I recently went to my small-town local bank to open a checking account. I gave my information to the relationship manager, who typed it into her computer, printed a PDF, and manually walked it downstairs to her colleague who processed the form and opened my account.
It took an hour.
During that time, the manager asked me what I did for a living. I told her about process automation and explained that what was taking an hour could be done in about five minutes. She said, “Wow, that would be great, because there are customers behind you waiting to open accounts.” Then she said, “But our process really works for us.”
Even though she recognized that process automation could save time, allowing the bank to serve more customers more efficiently, she and her colleagues are reluctant to change.
Even organizations that are enthusiastic about process automation can encounter hurdles to adoption, however. But with the right approach, organizations can overcome the challenges.
Here are some of the key obstacles:
Complexity. Every organization uses different systems of record. Though each system typically has internal automation, the complexity of the overall system can make it difficult to bring them together in one cohesive, automated system. Here’s where the right tech can play a pivotal role. (More on that below.)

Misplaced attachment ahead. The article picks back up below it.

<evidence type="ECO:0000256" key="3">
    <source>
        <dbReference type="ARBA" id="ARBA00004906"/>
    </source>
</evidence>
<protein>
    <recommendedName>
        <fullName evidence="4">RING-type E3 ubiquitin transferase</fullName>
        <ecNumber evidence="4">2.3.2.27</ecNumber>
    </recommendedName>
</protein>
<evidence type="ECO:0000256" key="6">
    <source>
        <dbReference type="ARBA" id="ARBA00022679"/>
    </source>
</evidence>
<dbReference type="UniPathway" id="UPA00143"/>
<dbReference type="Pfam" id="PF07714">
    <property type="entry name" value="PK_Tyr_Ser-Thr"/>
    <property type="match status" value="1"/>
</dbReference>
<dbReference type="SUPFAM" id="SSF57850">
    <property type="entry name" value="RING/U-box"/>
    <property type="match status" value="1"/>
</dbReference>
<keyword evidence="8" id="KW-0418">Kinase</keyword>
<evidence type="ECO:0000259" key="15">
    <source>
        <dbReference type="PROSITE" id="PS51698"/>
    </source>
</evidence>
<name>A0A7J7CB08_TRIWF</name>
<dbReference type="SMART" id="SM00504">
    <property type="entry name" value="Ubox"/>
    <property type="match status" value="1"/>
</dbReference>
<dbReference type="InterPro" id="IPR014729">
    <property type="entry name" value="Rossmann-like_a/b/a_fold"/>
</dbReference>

Lack of understanding. When I mentioned process automation to my local banker, she anticipated needing to bring in a team of (expensive) developers. She didn’t understand that her own staff could easily build the process with low-code or no-code technology. Once they understand what’s possible, they'll light up and start envisioning themselves as the citizen developers they can be.
Intimidation. Let’s face it, it’s intimidating to think of reworking or automating an entire system. It’s like sitting down to write a book and thinking of the miles of blank screens ahead. But if you focus on writing one chapter at a time, the task isn’t as daunting. It’s the same with automation.
Implementation costs. When considering automation, people worry about the cost of the technology as well as implementation. There’s a perception that automation is expensive, but it doesn’t have to be. It all depends on the tools used. For example, a customized solution is going to cost more to purchase and implement than a low-code/no-code solution.
The culture. I’d argue that the cultural challenge of resistance to change is a bigger problem for organizations than technical challenges, but that doesn’t mean it’s insurmountable. Resistance to automation has been around for decades, but as the workforce gets younger, that resistance will dissipate.
Begin by automating a form or simple process that provides immediate results. Let’s look at my local bank. They could automate their onboarding process for new employees, but they have such low turnover (the average employee has been there 15 years) that they probably only hire two or three people a year. The bank would get a better ROI on automating the process for opening an account, freeing employees for more complicated transactions. Then they could add other processes, like allowing customers to request and receive quotes for products online. Start with the low-hanging fruit and move on from there.
Next, utilize reporting, which is one of the most important but often overlooked aspects of automation. Organizations may be slow to adopt automation because they don’t see the value. Reporting allows you to track ROI on the process you automated, and if you can show enough value, that can build momentum to automate other processes.